As a young academic, your professors probably constantly say they must “publish or perish,” and they lament about how tough they found it to earn that first publication. While things in academia haven’t changed since their youth, more people willingly offer valuable advice on how to earn your first publication.
Build a Close Working Relationship with a Professor or Research
Even undergraduates can earn publication in an academic journal if they have a professor or researcher with whom they work closely. You can find these opportunities through your university’s undergraduate research opportunity program (UROP). If you’re pursuing a Master’s or Ph.D., apply for positions as a research assistant. Request that your professor read your paper and offer edits for it.
Start with a Great Idea
From within your major study area or your favorite academic area, find one topic that interests you. Determine one aspect of your topic that others have yet to explore or investigate. Create a hypothesis. Conduct your literature search or lit search, for short. Write your paper, then edit and edit again.
Research Journals by Reading Them
When you conduct your lit search, you’re doing the first of this research. Look for names of journals that frequently publish articles germane to your topic. Those journals should top your list of potential places to publish. Explore the various scholarly publishing companies, such as Bentham Open, which specializes in peer-reviewed science journals.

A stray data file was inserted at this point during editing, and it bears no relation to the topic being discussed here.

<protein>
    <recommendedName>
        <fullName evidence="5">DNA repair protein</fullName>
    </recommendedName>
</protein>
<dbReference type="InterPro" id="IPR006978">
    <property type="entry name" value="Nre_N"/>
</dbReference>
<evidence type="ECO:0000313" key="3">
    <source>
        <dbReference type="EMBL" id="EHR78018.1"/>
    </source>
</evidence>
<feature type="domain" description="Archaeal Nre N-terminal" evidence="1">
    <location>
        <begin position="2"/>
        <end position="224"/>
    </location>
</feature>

Learn about the journal’s editorial board members and its internal politics. Use JSTOR and WorldCat to explore the publications of the editorial board and cite their relevant works in your own papers. Academics appreciate this as a compliment.
Join Relevant Academic Groups
If you study meteorology in the US, join the American Meteorological Society (AMS). If you study archaeology in France, join the Society for Historical Archaeology. Such groups typically offer reduced fees to students, including reduced conference fees. Students can meet a diverse group of fellow academics in their chosen field at such conferences and build their public speaking skills by presenting posters and offering presentations on their research.
Volunteer with a Journal
Some academic journals offer students internships or junior editorial positions. Typically for graduate students, these opportunities let the student learn the publication process from the inside and help them build contacts in the field. Follow the social media of academic publishers like Bentham Science to learn about these opportunities as soon as the publisher announces them.
Earning your first publication still takes a lot of work, but through the Internet’s blogs, many academics share their knowledge to help students earn their first academic byline. Even if you follow the advice offered here, you’ll have journals reject your work. Keep trying. When the journal asks for edits, make them gleefully because that’s the academic signal that someone wants to help you develop your paper and publish you.